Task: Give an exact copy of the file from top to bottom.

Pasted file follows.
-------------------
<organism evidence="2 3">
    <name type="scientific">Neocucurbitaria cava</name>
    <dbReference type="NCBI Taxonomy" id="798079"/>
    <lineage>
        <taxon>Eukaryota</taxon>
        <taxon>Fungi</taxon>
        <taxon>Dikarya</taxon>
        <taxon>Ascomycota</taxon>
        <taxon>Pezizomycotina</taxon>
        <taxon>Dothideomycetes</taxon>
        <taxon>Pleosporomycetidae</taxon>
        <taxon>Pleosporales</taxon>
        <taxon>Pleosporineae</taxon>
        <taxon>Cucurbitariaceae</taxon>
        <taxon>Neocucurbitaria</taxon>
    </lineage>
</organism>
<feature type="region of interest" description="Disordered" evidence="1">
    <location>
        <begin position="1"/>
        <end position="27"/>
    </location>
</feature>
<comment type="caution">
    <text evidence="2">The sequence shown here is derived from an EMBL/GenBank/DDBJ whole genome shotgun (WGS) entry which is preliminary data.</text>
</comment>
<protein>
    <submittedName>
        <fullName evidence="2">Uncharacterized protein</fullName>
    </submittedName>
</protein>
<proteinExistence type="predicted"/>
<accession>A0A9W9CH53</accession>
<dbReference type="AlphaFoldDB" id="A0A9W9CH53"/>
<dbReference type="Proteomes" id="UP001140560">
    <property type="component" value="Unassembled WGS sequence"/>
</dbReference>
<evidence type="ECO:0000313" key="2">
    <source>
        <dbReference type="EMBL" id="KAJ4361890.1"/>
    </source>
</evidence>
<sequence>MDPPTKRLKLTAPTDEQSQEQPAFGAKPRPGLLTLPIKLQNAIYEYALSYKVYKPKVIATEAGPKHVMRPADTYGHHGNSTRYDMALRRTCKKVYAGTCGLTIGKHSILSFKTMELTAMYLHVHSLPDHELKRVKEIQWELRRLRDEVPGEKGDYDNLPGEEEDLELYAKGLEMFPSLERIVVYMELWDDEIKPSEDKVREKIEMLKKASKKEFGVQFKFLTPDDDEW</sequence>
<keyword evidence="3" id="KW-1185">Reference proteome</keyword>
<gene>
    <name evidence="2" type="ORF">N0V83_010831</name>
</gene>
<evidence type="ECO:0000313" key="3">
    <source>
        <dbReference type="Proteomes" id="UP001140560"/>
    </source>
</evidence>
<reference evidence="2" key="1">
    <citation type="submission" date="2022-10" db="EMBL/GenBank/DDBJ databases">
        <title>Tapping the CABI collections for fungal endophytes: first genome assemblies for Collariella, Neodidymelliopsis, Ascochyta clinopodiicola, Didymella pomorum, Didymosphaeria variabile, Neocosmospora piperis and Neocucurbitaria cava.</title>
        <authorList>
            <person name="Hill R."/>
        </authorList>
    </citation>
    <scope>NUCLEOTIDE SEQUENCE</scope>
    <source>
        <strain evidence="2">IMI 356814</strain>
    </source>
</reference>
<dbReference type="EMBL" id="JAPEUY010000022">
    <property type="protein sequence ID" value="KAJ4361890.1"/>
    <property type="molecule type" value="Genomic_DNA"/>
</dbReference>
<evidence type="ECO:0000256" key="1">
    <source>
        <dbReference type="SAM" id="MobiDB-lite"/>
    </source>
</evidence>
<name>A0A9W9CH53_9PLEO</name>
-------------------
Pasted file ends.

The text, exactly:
<organism evidence="2 3">
    <name type="scientific">Neocucurbitaria cava</name>
    <dbReference type="NCBI Taxonomy" id="798079"/>
    <lineage>
        <taxon>Eukaryota</taxon>
        <taxon>Fungi</taxon>
        <taxon>Dikarya</taxon>
        <taxon>Ascomycota</taxon>
        <taxon>Pezizomycotina</taxon>
        <taxon>Dothideomycetes</taxon>
        <taxon>Pleosporomycetidae</taxon>
        <taxon>Pleosporales</taxon>
        <taxon>Pleosporineae</taxon>
        <taxon>Cucurbitariaceae</taxon>
        <taxon>Neocucurbitaria</taxon>
    </lineage>
</organism>
<feature type="region of interest" description="Disordered" evidence="1">
    <location>
        <begin position="1"/>
        <end position="27"/>
    </location>
</feature>
<comment type="caution">
    <text evidence="2">The sequence shown here is derived from an EMBL/GenBank/DDBJ whole genome shotgun (WGS) entry which is preliminary data.</text>
</comment>
<protein>
    <submittedName>
        <fullName evidence="2">Uncharacterized protein</fullName>
    </submittedName>
</protein>
<proteinExistence type="predicted"/>
<accession>A0A9W9CH53</accession>
<dbReference type="AlphaFoldDB" id="A0A9W9CH53"/>
<dbReference type="Proteomes" id="UP001140560">
    <property type="component" value="Unassembled WGS sequence"/>
</dbReference>
<evidence type="ECO:0000313" key="2">
    <source>
        <dbReference type="EMBL" id="KAJ4361890.1"/>
    </source>
</evidence>
<sequence>MDPPTKRLKLTAPTDEQSQEQPAFGAKPRPGLLTLPIKLQNAIYEYALSYKVYKPKVIATEAGPKHVMRPADTYGHHGNSTRYDMALRRTCKKVYAGTCGLTIGKHSILSFKTMELTAMYLHVHSLPDHELKRVKEIQWELRRLRDEVPGEKGDYDNLPGEEEDLELYAKGLEMFPSLERIVVYMELWDDEIKPSEDKVREKIEMLKKASKKEFGVQFKFLTPDDDEW</sequence>
<keyword evidence="3" id="KW-1185">Reference proteome</keyword>
<gene>
    <name evidence="2" type="ORF">N0V83_010831</name>
</gene>
<evidence type="ECO:0000313" key="3">
    <source>
        <dbReference type="Proteomes" id="UP001140560"/>
    </source>
</evidence>
<reference evidence="2" key="1">
    <citation type="submission" date="2022-10" db="EMBL/GenBank/DDBJ databases">
        <title>Tapping the CABI collections for fungal endophytes: first genome assemblies for Collariella, Neodidymelliopsis, Ascochyta clinopodiicola, Didymella pomorum, Didymosphaeria variabile, Neocosmospora piperis and Neocucurbitaria cava.</title>
        <authorList>
            <person name="Hill R."/>
        </authorList>
    </citation>
    <scope>NUCLEOTIDE SEQUENCE</scope>
    <source>
        <strain evidence="2">IMI 356814</strain>
    </source>
</reference>
<dbReference type="EMBL" id="JAPEUY010000022">
    <property type="protein sequence ID" value="KAJ4361890.1"/>
    <property type="molecule type" value="Genomic_DNA"/>
</dbReference>
<evidence type="ECO:0000256" key="1">
    <source>
        <dbReference type="SAM" id="MobiDB-lite"/>
    </source>
</evidence>
<name>A0A9W9CH53_9PLEO</name>